A popular motif of poster artists has been the combination of dramatic characters and theatrical artefacts. A striking artefact can dramatize a static picture and imply a growing conflict and future tragedy in the presented dramatic work.

Festival poster, Divadelná Nitra (1999) by Milan MikulaThe Theatre Institute

In a poster picture, fragments of the human body can be used as whole bodies. They allude to the physical character of the theatre and allow spectators to identify with actors. Body fragments always captivate potential audiences because the human brain tries to complete the parts that are incomplete in order to comprehend the visual stimuli.

Production poster, Jiří Voskovec – Jan Werich: The Straw Hat and Old Dirty Hank (1991) by Tomáš BerkaThe Theatre Institute

A dynamic scene in which a horse’s mouth is licking a woman’s foot is cleverly using erotic symbols to hint at the play’s genre – a variation of vaudeville.

Production poster, Milan Uhde: The Collector (2002) by Pavol Bálik, Filip VančoThe Theatre Institute


The face is a specific part of the human body, an almost separate universe which the theatremakers use to express emotions and various mental states of the characters. Authors of theatre posters also love faces – they combine them with colours and typography to distinctly express the atmosphere and character of the play. 

Production poster, Franz Kafka: The Trial (1990) by Milan VeselýThe Theatre Institute

The facial expression of Franz Kafka, the author of the play, abstracted from an authentic photograph using the silkscreen technique, corresponds with the character and theme of the play. The poster thus communicates several messages at once – it captures the attention of those who like Kafka and the heavy atmosphere of his works.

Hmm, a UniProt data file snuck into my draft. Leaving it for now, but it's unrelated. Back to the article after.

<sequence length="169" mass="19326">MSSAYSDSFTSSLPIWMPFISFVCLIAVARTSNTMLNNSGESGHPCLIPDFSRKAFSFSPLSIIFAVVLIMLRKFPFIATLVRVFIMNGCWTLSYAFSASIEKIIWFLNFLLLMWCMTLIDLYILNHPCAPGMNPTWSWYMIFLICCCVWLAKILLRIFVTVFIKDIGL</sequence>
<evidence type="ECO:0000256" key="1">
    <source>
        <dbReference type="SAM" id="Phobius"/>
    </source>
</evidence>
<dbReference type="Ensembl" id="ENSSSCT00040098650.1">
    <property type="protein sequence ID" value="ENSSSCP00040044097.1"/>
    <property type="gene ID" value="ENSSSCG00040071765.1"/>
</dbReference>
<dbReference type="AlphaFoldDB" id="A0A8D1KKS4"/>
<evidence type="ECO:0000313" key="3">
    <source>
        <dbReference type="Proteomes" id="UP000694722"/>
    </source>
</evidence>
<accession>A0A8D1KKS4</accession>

Production poster, Václav Havel: Protest (1990) by Jozef Dóka Jr.The Theatre Institute

Another well-known playwright, Václav Havel, the first post-1989 President of Czechoslovakia, on a poster for his play. The graphic art alludes to a photograph published in a newspaper and both the portrait and text on the poster are reminiscent of a well-known anecdote from Czechoslovak history.

In socialist Czechoslovakia, Václav Havel was a dissident, a persona non grata, and a banned author. One of his friends made fun of the regime by publishing an ad in the principal communist daily – it featured Havel’s picture and the following text:

“On 5 October 1989, FERDINAND VANĚK of Malý Hrádek celebrated his birthday. His friends and colleagues would like to thank him for all the hard work he has done in his life and wish him good health and many professional achievements.”

Ferdinand Vaněk, of course, was the name of a character from Havel’s play Audience. The author of the poster used the date 5 October 1990, the date when the play Protest was staged in the Trnava Theatre.

Production poster, Viliam Klimáček: Eva Tatlin (1997) by Rastislav MichalíkThe Theatre Institute

Does the face of a fictitious heroine in a retro-allusion to Russian constructivism express both hope and fear?

Production poster, August Strindberg: A Dream Play (2000) by Pavol Bálik, Filip VančoThe Theatre Institute

An ambiguous female face behind a misty glass and the colourfulness typical for states of despondency and depression – that is how the author of the poster read the atmosphere of Strindberg’s A Dream Play, a title from his later period.

Production poster, William Shakespeare: Macbeth (2009) by Eva BrezinováThe Theatre Institute